If a business that falls within the scope of the CCPA doesn't have a ‘do not sell my personal information’ link on their website, this would be a violation of the law. In this case, businesses are first notified. Then they have 30 days to ‘cure’ the violation i.e. fix it. If they don’t cure it, the AG can bring an enforcement action of up to $2,500 for each violation and $7,500 for intentional violations.
What’s the global reach of the CCPA?
Although based in California, the CCPA still has a global impact because of the significant number of large tech companies in California, such as Facebook, Apple and Google. California is, after all, the Golden State. It has the largest economy in the US and if it were a sovereign nation, it would have the fifth biggest economy in the world.
There’s also a feeling that the CCPA is only a test run, and it may eventually become federal law nationwide. For example, Microsoft has pledged to extend the CCPA’s core rights to users across the country.
What was the reaction in California to the CCPA?
For many consumers in California, the CCPA was a long time coming. Frequent and massive data breaches, such as the Cambridge Analytica scandal, meant new data privacy laws were needed. Privacy activist Alastair Mactaggart was one of those consumers, and he successfully spurred the adoption of the CCPA in 2019 with his campaign that obtained 600,000 signatures- twice as many as he needed to bring the matter to a referendum. A very strong show of support.
But, the CCPA targets very well funded opposition, and companies like Facebook, Google and Uber strongly opposed the adoption of the CCPA in 2019. Some arguments opposing the law said that allowing anyone to sue over violations of the law could put a lot of extra burden on the court system or cost too much. To which State Senator Hannah-Beth Jackson replies: ‘People should be able to exercise their rights, and remember, privacy is a constitutional right’, adding that the court system has protections against lawsuits that have no merit anyway.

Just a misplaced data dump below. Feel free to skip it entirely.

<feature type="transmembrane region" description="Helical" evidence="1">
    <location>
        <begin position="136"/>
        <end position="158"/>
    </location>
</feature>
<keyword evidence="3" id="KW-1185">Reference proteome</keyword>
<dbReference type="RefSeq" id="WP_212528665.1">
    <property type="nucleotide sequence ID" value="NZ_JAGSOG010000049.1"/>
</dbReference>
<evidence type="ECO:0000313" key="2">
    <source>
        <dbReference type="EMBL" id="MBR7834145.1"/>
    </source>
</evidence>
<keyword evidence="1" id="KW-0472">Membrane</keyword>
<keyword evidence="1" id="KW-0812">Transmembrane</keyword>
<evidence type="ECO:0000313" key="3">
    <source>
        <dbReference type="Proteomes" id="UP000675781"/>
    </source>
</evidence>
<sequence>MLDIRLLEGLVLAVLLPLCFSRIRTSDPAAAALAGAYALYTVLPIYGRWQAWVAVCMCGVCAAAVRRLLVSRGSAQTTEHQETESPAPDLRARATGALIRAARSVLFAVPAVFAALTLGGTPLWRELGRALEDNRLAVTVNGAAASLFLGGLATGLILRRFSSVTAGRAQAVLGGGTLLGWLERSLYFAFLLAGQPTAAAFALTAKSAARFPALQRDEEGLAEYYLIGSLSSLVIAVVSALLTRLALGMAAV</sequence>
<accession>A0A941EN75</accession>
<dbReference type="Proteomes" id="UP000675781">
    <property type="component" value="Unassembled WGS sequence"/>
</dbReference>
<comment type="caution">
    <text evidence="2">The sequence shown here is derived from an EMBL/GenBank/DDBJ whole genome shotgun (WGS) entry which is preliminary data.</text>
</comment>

There are also many privacy advocates who still see flaws in the CCPA. Mactaggart launched a new ballot initiative to give consumer’s stronger rights to their sensitive information (stronger protections for this exist in GDPR but are not mentioned in the CCPA), and commented: ‘I hope it’s not a situation where we have another $6 trillion market cap opposition’. Jackson also finds issue with the fact that the only way a consumer can sue under the CCPA is through the AG, ‘meaning the attorney general becomes the attorney for 40 million people. That’s ridiculous’. It seems likely given these complications that we'll see some significant changes made to the CCPA in the future.
The California Consumer Privacy Act sets new standards for data protection and has given consumer’s more data privacy rights than ever before, and companies are taking the law very seriously because of the legal consequences they can now face for violating the law.
But, there are still areas of it that may need improving- this can, and has, faced a lot of opposition from businesses who, essentially, risk losing at least 50% of their revenue.